JACKSONVILLE, Fla. -- The University of North Florida has reached a settlement with former women's basketball coach Mary Tappmeyer to head off a lawsuit over allegations of discrimination by athletic director Lee Moon.

UNF President John Delaney challenged those allegations in a statement Friday announcing the settlement, saying an internal investigation conducted by the university's Office of Equal Opportunity and Diversity (EOD) concluded Tappmeyer's claims of Title IX infractions "lacked merit."

The university's board of trustees made a "business decision" to approve the settlement (which is reportedly in the neighborhood of $1.25 million) to avoid waging a costly legal battle with Tappmeyer, whose contract wasn't renewed last year after 11 losing seasons, according to Delaney.

"She had 11 straight losing seasons, which normally gets you fired and I think wants to blame someone else," Delaney told First Coast News. "But we wish her well."

The university looked into Tappmeyer's claims multiple times, Delaney said, and determined they were "unfounded."

"If we did find that they were true," he said, "we would have a new athletic director because we would not tolerate it if those things were true."

The deal puts an end to a behind-the-scenes feud between the university and Tappmeyer that documents suggest started as her contract ran out when she raised questions about the validity of her termination -- and whether it was retaliatory.

But Tappmeyer's attorney, Nancy Hogshead-Makar, told First Coast News Tappmeyer's record reflects how she was being treated. Hogshead-Makar said Tappmeyer's leadership was undermined repeatedly to her players and recruits.

"You don't just come up with $1.25 million without there being some serious problems within the university," she said.

Tappmeyer went to the university's EOD, which investigates complaints of discrimination, April 16 with allegations of Title IX infractions by Moon including sexual discrimination, racism and homophobia -- and suggested his decision not to renew her contract also breached the law.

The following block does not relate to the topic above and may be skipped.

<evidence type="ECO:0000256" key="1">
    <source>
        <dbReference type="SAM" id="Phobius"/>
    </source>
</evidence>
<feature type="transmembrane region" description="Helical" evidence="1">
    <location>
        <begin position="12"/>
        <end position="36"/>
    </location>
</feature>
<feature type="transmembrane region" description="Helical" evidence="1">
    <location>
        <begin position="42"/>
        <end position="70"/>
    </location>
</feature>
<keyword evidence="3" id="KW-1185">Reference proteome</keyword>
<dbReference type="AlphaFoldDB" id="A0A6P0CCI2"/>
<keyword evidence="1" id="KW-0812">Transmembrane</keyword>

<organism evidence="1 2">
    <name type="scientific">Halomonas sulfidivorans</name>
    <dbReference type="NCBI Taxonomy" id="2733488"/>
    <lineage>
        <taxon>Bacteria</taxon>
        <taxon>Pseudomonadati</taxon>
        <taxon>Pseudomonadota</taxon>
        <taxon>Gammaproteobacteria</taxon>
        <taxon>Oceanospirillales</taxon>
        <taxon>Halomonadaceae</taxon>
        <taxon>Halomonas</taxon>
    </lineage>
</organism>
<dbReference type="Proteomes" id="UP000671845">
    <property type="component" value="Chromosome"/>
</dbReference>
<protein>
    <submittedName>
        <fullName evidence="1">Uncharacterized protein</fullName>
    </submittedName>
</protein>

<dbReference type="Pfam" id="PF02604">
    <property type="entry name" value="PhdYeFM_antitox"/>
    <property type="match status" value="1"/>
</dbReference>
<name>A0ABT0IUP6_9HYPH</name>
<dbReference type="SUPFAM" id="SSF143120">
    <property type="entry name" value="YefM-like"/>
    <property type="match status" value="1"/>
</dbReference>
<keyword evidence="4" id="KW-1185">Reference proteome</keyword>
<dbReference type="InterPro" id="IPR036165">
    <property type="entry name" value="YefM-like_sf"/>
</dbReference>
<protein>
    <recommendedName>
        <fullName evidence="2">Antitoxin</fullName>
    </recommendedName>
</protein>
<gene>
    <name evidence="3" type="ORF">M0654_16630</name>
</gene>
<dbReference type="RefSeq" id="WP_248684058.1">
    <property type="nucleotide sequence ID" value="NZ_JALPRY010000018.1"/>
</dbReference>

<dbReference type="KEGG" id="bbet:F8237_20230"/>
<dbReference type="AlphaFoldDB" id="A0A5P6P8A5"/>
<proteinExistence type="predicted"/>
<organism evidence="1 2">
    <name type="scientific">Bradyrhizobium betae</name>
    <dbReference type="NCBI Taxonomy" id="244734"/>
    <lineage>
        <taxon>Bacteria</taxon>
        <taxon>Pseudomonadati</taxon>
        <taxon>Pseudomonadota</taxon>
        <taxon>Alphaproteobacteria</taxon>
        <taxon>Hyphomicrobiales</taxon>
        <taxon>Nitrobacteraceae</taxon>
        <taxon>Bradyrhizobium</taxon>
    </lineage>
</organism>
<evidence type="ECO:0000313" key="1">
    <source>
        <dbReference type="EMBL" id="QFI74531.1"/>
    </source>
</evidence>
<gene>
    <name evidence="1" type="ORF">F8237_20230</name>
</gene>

Specifically, in claims documented by the EOD, she accused the athletic director of the following:

  • He was homophobic -- once referring to a top UNF administrator a "f_g" -- and discouraged the recruitment of gay/lesbian student athletes
  • He was racist, saying "nobody wants to watch an all-Black team play," calling a student-athlete a "N" lover, and emphasized recruitment in the Midwest
  • He was sexist and biased against female coaches, replacing them with male coaches and seeking to have pregnant assistant coaches fired
  • Women's and men's basketball facilities were different
  • Budgets, scholarships and recruitment were different based on gender

A report produced by the university in August, based heavily on testimony provided by Moon and other members of the athletic department, found no pattern or evidence of discrimination.

The report also pointed out that in Tappmeyer's 2012 review, Moon said she wouldn't be kept on board if she couldn't produce a winning record in the conference moving forward. The following season, the team had a 6-10 record in conference play.

"We know that UNF talked to a lot of other coaches who were in 100 percent support of everything that Mary said," said Hogshead-Makar. "And they were not included in the report."